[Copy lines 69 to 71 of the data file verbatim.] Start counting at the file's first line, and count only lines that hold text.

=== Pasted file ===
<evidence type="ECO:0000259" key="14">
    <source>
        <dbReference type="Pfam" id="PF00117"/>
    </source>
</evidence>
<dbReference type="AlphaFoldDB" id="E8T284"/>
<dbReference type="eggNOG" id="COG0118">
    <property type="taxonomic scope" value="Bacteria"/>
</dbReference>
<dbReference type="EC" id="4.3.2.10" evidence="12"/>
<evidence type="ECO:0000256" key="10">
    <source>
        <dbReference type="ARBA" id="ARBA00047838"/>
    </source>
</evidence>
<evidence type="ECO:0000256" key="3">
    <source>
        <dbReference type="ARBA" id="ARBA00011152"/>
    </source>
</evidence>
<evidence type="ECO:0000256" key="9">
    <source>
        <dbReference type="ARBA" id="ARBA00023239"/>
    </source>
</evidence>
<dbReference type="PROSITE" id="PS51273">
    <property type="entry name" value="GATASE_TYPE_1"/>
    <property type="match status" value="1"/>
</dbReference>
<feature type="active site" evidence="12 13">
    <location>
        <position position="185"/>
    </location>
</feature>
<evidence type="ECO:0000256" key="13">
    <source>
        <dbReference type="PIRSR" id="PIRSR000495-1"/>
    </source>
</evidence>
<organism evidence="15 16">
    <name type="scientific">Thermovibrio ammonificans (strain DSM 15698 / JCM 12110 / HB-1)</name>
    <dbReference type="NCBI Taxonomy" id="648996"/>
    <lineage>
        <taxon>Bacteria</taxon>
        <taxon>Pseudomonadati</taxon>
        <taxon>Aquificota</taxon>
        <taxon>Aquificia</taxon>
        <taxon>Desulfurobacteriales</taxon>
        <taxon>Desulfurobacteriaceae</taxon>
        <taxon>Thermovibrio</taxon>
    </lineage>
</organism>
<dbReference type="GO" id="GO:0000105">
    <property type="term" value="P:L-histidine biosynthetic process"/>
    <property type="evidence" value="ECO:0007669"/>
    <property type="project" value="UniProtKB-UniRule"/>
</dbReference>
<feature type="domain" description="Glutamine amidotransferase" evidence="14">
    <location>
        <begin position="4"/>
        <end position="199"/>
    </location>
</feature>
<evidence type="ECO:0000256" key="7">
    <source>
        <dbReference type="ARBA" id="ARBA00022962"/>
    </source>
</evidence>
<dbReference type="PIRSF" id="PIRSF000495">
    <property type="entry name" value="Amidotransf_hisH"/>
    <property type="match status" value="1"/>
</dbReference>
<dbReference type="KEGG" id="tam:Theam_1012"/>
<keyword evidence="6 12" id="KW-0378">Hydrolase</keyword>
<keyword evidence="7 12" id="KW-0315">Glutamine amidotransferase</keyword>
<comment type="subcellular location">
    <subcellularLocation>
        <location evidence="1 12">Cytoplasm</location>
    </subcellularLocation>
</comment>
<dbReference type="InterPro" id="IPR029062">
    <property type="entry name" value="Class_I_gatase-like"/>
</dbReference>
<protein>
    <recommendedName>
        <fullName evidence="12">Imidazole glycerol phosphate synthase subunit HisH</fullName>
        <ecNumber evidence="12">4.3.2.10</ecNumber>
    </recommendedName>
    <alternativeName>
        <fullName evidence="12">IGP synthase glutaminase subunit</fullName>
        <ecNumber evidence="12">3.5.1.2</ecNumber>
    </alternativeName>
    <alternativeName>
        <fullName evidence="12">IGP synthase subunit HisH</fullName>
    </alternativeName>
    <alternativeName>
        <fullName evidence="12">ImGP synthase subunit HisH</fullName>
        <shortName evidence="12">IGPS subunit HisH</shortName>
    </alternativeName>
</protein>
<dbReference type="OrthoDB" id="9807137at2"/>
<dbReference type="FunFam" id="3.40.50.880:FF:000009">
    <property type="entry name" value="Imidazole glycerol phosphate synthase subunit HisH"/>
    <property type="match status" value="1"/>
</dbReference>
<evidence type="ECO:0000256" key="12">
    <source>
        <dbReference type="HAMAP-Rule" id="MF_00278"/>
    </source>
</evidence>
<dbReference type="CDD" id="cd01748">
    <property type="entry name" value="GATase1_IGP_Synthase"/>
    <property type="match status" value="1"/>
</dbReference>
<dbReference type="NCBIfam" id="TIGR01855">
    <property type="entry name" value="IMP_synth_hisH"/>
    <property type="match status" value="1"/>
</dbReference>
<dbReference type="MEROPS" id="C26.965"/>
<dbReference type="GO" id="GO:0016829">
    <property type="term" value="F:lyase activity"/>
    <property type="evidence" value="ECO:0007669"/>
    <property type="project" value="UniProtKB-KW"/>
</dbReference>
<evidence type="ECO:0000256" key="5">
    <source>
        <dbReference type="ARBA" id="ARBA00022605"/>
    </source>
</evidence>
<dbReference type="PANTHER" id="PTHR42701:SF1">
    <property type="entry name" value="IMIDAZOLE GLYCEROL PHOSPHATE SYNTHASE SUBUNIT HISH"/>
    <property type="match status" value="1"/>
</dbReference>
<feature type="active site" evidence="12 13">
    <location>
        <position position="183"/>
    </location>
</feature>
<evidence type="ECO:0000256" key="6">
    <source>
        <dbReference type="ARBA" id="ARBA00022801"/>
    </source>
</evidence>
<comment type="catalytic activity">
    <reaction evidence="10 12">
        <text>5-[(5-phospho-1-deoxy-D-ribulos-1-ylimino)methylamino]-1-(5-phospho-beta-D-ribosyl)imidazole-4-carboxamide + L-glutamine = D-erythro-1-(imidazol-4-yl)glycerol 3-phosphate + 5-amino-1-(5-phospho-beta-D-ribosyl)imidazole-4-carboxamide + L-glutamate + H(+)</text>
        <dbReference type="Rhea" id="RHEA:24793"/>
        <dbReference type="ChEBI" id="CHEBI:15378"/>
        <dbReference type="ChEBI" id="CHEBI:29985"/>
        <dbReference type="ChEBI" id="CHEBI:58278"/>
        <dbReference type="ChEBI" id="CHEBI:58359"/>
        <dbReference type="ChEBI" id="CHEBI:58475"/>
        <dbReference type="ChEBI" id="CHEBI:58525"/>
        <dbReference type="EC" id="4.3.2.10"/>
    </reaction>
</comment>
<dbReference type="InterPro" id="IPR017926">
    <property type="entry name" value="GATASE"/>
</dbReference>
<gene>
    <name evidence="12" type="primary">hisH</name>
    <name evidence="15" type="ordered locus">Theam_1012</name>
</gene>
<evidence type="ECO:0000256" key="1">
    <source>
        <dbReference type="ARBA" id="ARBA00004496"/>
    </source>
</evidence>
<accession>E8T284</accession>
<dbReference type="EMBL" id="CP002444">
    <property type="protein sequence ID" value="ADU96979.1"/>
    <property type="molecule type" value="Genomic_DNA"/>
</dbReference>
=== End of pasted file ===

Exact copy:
<dbReference type="PIRSF" id="PIRSF000495">
    <property type="entry name" value="Amidotransf_hisH"/>
    <property type="match status" value="1"/>